The EBPG Plus from Raith is an ultra-high-performance electron beam lithography system. This highly successful and field-proven series has achieved a whole new evolutionary level.
Performance that matters
Video credit: Raith GmbH
The system features high-resolution lithography below 5 nm and a 100 kV write mode, thus covering an extensive range of leading-edge applications for industrial R&D, direct-write nanolithography and batch production in any type of nanofabrication facility.
The newly combined harmonization of fidelity, stability, throughput and accuracy guarantees ideal interaction between all performance parameters for improved high-resolution lithography results.
A holder with four 3-inch wafers is one of the possibilities to use in the 10-holder airlock. Image Credit: Raith
Listed below are the features of EBPG Plus
- Safe multi-user environment and various access levels
- Automated wafer and multi-sample exposures
- Availability of automated exposure parameter switching and calibration that enable stable and persistent switching between high throughput and high resolution
- Comes with an easy-to-learn graphical user interface and terminal interface for scripting
- Automated 2- or 10-holder airlock available
- Fast and error-free sample alignment can be performed
- Extremely rapid stage available with very low settling times
- Sophisticated fracturing modes for lowest line-edge roughness
- Highly efficient data processing can be performed with the help of the Firebird technology for the highest pattern fidelity in the shortest time
Users can make the EBPG Plus an extremely adaptable electron beam lithography system that is the ideal choice for use in academia and industries.
Shaping the Future of Nanofabrication
A special combination of modularity, automation and performance is provided by EBPG Plus. Thanks to an intuitive user interface plus automated workflow with optional data pre-processing software, users can concentrate on achieving better outcomes rather than system handling.
EPBG Plus consists of various holders and thus provides uncompromised automation without any limitations for sample or wafer geometry. Moreover, the high-resolution lithography system can be field-upgraded at all times in step with varying demands.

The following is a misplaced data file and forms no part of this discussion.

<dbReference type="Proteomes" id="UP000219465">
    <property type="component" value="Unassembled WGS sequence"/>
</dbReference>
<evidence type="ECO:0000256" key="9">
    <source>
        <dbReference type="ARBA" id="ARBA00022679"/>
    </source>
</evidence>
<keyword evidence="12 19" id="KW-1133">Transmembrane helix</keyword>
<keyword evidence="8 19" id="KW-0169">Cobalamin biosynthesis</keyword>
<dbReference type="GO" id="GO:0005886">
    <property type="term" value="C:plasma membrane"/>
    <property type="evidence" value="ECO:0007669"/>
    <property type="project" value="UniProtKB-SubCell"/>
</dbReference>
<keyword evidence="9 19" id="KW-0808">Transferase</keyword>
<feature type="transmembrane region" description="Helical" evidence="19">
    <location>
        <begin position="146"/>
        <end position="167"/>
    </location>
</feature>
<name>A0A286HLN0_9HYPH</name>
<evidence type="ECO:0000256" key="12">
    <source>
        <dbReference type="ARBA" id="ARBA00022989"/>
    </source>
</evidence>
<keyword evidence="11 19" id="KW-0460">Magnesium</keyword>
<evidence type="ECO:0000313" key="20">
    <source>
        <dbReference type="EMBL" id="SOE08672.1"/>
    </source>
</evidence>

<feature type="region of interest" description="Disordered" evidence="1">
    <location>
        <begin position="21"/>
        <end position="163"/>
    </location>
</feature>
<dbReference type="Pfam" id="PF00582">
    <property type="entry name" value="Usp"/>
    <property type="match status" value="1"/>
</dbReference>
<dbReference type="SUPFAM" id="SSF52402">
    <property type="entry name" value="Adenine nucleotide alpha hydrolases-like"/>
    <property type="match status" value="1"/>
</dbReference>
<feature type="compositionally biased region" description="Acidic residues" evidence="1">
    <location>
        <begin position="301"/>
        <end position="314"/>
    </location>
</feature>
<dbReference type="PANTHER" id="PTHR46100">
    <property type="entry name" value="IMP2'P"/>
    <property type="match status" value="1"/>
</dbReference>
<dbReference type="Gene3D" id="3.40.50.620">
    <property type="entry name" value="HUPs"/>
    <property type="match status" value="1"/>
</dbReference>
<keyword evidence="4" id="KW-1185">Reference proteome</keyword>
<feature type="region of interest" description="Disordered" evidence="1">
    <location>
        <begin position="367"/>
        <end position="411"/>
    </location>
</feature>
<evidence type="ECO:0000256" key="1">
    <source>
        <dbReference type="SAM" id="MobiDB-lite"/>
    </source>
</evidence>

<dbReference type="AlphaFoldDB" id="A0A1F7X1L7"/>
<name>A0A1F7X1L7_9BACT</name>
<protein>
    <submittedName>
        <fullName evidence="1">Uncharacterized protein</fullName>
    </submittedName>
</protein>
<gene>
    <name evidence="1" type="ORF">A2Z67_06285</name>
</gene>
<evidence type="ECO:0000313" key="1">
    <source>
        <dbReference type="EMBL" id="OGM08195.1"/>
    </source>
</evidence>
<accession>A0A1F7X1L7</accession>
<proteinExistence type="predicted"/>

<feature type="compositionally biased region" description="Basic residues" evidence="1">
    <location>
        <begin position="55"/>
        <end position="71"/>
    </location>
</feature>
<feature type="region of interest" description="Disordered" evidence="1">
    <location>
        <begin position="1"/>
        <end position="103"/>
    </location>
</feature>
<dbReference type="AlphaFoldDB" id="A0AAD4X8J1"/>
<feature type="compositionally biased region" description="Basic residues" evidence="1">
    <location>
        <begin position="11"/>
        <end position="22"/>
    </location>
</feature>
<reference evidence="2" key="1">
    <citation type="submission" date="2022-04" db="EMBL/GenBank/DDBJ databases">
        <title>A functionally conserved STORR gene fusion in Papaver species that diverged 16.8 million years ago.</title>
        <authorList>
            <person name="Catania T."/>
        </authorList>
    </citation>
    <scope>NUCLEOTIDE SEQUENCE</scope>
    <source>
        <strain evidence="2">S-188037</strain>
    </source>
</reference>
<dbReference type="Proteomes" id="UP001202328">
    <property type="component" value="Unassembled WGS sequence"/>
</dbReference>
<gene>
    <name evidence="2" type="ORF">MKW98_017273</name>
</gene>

Raith is the market leader for professional electron beam lithography systems and, therefore, supplies systems that are constantly optimized and enhanced at the leading edge of nanotechnology. Thus, the company gains the experience required to confidently fulfill the demanding needs of industrial clients with ensured uptime and stability. The EBPG Plus enables 24/7 batch mode operation with the least operator input for consistently achieving high output and yield.
- Comes with a direct write performance with an overlay accuracy of ≤5 nm
- Features stable large-area writing with stitching precision of ≤8 nm
- Beam current ranges up to 350 nA
Choose the Right System for Specific Nanolithography Requirements
The EBPG Plus lithography system delivers a high resolution and high throughput. To address the changing requirements of each customer, the system is available in two versions, where both are adaptable.
The EBPG5200 Plus is equipped with full 200-mm writing capability with ultimate stability. The EBPG5150 Plus employs the same universal plinth platform using a 150 mm stage suitable for all R&D and compound semiconductor manufacturing applications.
EBPG5200 Plus. Image Credit: Raith
EBPG5150 Plus. Image Credit: Raith
Photonic CNOT quantum gate. Image Credit: Menno Poot, Yale University, USA
Overlay accuracy of much better than 5 nm demonstrated on a zone plate. Image Credit: CRXO/LBL, Berkley, USA
Microdisk resonator embedded into a sunflower-type circular photonic crystal. Image Credit: Xufeng Zhang, Yale University, USA
Test pattern with ultra-high resolution lines (5 nm) with 30 nm pitch. Pattern homogeneity is maintained over an entire wafer. Image Credit: Raith
GaAs T gate device. Image Credit: Raith
Array of diamond/silicon dioxide nanorods. Image Credit: Sergey Gorelick, Monash University, Australia
A pair of single-photon nodes in an integrated circuit. Image Credit: M. Petruzzella, Eindhoven University of Technology, Netherlands
Shadow-grown superconducting islands on InSb nanowires. Image Credit: Sasa Gazibegovic, Delft University of Technology, Netherlands
Compound semiconductor application. Image Credit: Raith